Computer Science Thesis Proposal

— 4:30pm

In Person - Reddy Conference Room, Gates Hillman 4405

Ph.D. Student, Computer Science Department, Carnegie Mellon University

Blockchain-based Cryptography in the Real World

A recent line of work utilizes blockchains to achieve primitives that are known to be impossible to achieve under standard assumptions [CGJ+17, LJKW18, GG17]. In this thesis, we both address the limitations of such blockchain-based cryptography and expand this line of work by proposing new applications. Specifically, we show how to store secrets on a blockchain and how to use this primitive instead of the frequently used extractable witness encryption, which has been shown to be unlikely to exist in the standard model [GGHW14]. Next, we discuss how to use this primitive to achieve secure multi-party computation (MPC) which does not require parties to be online at the same time and requires no interaction between the participants. Further, we design a secure non-interactive system to support secure allegations.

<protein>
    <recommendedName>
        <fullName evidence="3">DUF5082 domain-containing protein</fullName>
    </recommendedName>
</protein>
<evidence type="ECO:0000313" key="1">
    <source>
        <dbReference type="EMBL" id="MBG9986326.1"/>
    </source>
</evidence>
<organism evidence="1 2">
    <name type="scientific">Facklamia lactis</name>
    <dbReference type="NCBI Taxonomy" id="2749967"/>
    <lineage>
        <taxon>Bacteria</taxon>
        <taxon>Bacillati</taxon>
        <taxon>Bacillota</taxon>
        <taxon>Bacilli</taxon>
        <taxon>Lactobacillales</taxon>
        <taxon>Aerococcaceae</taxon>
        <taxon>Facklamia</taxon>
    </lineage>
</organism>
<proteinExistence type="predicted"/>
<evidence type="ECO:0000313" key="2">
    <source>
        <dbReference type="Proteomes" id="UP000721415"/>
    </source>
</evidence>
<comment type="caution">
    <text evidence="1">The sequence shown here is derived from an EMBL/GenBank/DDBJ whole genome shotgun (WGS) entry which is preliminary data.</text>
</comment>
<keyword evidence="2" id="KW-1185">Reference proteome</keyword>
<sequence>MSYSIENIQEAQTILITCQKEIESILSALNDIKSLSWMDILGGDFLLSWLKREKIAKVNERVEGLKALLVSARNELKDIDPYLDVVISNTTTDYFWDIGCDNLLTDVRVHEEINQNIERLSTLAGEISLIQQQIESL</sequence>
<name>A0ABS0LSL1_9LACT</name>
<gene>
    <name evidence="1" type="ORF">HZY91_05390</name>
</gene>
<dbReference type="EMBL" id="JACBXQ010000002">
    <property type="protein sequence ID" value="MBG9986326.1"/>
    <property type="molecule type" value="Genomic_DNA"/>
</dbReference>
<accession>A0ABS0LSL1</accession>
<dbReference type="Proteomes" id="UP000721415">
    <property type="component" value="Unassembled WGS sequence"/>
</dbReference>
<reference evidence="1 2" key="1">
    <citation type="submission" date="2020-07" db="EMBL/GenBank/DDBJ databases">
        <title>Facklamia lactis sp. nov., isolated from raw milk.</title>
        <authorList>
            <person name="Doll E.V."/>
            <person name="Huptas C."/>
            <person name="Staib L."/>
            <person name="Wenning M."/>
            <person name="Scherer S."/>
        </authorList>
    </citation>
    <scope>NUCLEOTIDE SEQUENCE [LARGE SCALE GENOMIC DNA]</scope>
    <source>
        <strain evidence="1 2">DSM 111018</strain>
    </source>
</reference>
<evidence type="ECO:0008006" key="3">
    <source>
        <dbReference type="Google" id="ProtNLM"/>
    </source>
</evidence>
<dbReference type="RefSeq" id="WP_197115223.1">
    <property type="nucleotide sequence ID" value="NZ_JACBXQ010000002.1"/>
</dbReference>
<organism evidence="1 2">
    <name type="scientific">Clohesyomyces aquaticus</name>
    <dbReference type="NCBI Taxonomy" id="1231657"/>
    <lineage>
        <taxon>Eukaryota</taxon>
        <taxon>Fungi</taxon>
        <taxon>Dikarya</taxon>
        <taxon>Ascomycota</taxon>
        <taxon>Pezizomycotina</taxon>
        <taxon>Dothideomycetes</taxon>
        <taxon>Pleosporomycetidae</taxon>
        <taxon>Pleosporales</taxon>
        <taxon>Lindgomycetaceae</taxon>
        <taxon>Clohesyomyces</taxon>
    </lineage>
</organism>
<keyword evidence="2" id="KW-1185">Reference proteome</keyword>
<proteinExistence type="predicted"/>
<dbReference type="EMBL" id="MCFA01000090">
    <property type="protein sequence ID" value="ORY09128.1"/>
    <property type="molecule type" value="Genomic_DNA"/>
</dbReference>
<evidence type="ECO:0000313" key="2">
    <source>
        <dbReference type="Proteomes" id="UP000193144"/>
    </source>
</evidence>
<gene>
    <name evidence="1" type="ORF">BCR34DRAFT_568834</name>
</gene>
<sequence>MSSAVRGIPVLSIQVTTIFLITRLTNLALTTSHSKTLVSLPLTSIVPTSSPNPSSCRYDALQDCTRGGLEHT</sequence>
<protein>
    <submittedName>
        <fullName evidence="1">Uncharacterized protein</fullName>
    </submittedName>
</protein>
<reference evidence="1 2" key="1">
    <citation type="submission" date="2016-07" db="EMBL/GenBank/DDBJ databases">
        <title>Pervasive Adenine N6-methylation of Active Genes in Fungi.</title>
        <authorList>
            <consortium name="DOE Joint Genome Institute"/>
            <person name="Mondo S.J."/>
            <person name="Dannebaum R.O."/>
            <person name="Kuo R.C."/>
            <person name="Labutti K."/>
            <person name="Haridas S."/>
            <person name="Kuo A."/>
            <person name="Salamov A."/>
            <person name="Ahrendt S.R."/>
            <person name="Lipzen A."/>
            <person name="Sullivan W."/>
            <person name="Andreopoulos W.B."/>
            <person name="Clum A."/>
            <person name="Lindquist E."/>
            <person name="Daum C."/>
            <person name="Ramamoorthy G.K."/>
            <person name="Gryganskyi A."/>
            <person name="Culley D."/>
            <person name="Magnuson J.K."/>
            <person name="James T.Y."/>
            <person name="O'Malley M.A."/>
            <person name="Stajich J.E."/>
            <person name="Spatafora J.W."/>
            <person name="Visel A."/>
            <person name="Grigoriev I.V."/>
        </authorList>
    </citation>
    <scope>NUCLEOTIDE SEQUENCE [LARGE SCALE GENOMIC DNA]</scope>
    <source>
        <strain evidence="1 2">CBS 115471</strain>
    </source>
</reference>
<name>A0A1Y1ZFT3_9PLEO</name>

As our next step, we wish to explore blockchain-based cryptography which is resilient to more powerful attackers. For this, we construct a blockchain-based fair exchange protocol, which we show to be secure in the presence of user-miner collusion. Finally, we propose to improve the state-of-the-art in the recently introduced You Only Speak Once (YOSO) model [GHK+21], which is tailored to the paradigm of serverless computing, blockchains being one of the most prominent examples of such a paradigm. The YOSO model is especially appealing to us as it allows to provide protocols that are secure against a powerful adaptive adversary which is able to corrupt parties at any time. 

Thesis Committee:

Vipul Goyal (Co-Chair, CMU / NTT Research)
Bryan Parno (Co-Chair)
Elaine Shi
Antigoni Polychroniadou (J.P. Morgan AI Research)
Tal Rabin (University of Pennsylvania / Amazon Web Services)

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